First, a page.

The simple answer is, a coil or heat exchanger is a device that allows the transfer of heat between two fluids without having them come in contact with each other.
A standard immersion element is by default integrated into the average solar ready cylinder and is considered the primary heat source. When an external secondary heat sources such as solar, heat pumps or even gas boiler are used, most hot water cylinders will not have a heat exchanger to accommodate and potable water is heated directly within the tank.
Systems of this type (without a heat exchanger) are sometimes called “direct systems”, they can be a problem for a number of reasons:
- The mains water may be corrosive
- The mains water may be mineralised
- Mains water will almost certainly have oxygen dissolved in it
- The location where the system is used may suffer from frosts
Corrosive water will attack the collector tubes, this process will be accelerated by any release of oxygen from solution in the water (gasses are less soluble in water at high temperatures). Minerals in the water will form deposits inside the collector tubes at high temperatures (in the same way that deposits are formed inside a jug or kettle). these deposits will eventually block your solar tubes, gas heat exchangers, pumps, valves and other system components.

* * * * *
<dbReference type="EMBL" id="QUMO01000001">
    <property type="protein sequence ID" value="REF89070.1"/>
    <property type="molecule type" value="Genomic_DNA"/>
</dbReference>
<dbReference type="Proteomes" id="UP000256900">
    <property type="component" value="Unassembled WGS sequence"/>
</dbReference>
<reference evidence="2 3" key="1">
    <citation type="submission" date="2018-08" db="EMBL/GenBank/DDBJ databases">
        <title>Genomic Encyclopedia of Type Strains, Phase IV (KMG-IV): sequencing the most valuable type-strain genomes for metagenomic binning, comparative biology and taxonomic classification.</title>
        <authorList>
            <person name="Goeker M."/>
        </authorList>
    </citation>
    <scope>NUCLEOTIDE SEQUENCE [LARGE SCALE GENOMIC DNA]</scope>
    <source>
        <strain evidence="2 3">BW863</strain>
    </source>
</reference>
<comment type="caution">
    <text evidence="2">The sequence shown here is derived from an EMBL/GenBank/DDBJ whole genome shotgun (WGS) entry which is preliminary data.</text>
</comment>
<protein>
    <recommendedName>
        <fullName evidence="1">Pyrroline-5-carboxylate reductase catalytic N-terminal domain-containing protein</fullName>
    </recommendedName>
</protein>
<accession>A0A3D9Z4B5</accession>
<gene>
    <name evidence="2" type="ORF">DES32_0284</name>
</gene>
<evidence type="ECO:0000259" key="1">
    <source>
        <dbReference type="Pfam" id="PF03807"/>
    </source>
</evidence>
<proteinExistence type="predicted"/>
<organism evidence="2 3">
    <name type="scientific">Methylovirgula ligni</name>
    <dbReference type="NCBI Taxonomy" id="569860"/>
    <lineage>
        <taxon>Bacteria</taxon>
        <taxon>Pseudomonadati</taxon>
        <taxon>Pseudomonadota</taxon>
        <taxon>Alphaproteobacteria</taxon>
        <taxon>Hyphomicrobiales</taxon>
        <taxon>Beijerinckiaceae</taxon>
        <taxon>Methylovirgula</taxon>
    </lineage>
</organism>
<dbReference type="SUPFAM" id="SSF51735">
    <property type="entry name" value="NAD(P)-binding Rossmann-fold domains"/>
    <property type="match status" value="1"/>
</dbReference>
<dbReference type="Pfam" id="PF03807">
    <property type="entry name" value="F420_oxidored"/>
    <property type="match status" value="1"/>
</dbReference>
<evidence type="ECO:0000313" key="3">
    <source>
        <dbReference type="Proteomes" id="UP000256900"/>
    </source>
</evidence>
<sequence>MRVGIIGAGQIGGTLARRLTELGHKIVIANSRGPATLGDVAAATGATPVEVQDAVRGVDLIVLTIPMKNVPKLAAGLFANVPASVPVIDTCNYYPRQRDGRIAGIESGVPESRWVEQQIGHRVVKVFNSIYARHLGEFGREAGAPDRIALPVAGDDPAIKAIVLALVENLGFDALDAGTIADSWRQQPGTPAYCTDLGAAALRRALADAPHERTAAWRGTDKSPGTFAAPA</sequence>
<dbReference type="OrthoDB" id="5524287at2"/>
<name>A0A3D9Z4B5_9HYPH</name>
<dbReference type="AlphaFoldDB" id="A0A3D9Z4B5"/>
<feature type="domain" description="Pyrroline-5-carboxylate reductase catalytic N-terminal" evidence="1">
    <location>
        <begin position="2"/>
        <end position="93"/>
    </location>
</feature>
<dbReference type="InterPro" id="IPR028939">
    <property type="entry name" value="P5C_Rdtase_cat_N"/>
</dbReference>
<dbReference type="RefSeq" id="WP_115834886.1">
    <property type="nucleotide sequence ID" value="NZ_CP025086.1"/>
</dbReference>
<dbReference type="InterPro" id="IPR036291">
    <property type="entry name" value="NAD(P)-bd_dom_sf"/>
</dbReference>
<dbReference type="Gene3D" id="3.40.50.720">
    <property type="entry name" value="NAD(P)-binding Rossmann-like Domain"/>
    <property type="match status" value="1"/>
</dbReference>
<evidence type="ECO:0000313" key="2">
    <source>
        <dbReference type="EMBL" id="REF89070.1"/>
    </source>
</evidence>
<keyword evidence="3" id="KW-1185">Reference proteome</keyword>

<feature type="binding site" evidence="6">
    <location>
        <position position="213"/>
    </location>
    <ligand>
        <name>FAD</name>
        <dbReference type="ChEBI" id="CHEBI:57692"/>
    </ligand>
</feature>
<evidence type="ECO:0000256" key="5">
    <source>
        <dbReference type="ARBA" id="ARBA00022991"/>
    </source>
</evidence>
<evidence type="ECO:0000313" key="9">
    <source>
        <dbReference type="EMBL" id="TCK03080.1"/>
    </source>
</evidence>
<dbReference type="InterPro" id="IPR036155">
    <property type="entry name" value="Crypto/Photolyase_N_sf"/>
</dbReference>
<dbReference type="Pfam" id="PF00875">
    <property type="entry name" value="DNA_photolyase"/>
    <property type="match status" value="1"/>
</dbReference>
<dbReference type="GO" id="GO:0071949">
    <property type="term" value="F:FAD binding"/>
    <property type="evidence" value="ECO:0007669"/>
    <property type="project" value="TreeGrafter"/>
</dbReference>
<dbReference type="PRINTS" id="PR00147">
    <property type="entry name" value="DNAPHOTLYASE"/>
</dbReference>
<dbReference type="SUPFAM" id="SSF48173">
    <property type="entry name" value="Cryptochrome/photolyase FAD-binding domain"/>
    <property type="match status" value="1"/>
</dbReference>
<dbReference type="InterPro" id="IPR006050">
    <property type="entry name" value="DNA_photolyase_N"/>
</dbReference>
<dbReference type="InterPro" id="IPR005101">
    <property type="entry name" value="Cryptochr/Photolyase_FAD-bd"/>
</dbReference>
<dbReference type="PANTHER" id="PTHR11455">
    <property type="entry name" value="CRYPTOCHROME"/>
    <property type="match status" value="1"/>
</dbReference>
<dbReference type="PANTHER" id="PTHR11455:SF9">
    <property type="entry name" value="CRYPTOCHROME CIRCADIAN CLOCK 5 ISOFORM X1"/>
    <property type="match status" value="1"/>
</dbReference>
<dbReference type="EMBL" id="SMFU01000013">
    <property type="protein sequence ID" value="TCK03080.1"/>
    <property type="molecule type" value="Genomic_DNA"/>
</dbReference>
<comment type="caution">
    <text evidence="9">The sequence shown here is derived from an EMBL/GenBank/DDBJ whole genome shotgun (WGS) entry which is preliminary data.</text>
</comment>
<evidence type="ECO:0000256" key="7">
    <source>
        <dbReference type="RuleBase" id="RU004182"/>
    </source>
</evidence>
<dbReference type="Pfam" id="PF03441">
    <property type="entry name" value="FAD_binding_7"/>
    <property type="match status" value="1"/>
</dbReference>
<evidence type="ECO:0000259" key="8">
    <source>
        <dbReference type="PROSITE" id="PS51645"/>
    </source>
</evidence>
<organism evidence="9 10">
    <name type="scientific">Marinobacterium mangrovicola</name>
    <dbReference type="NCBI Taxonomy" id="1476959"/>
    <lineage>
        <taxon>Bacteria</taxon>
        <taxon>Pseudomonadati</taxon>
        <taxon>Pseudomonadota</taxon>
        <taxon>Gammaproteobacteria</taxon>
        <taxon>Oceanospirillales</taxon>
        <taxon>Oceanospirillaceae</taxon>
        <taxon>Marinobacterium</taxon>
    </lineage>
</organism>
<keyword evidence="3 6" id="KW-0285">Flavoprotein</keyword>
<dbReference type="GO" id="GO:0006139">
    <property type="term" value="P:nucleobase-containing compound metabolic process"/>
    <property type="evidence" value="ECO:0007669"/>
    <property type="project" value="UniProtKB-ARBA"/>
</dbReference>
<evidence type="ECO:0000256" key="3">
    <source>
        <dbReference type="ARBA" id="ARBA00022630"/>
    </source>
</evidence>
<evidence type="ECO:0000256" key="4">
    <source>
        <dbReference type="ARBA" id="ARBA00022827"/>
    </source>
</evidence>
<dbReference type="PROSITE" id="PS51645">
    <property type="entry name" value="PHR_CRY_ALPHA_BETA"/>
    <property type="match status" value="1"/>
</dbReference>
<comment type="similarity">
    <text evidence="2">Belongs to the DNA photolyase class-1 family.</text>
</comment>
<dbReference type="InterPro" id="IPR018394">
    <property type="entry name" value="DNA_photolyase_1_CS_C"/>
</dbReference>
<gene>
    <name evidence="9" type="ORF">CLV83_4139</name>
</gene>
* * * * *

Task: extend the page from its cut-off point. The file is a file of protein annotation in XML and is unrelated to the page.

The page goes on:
Heat exchangers in closed loop systems are critical to the performance of the system and should be matched with the heat source (gas boiler or solar for example) being used and the flow rate through the circuit so that the heat being gained by the heat source is efficiently transferred to the potable water by the heat exchanger.
The most common type of heat exchanger is the coil heat exchanger this is integral to the storage tank, although sometimes external plate heat exchangers are used.
Here is one example of a double coil hot water cylinder which can be used for a solar system and gas boiler backup.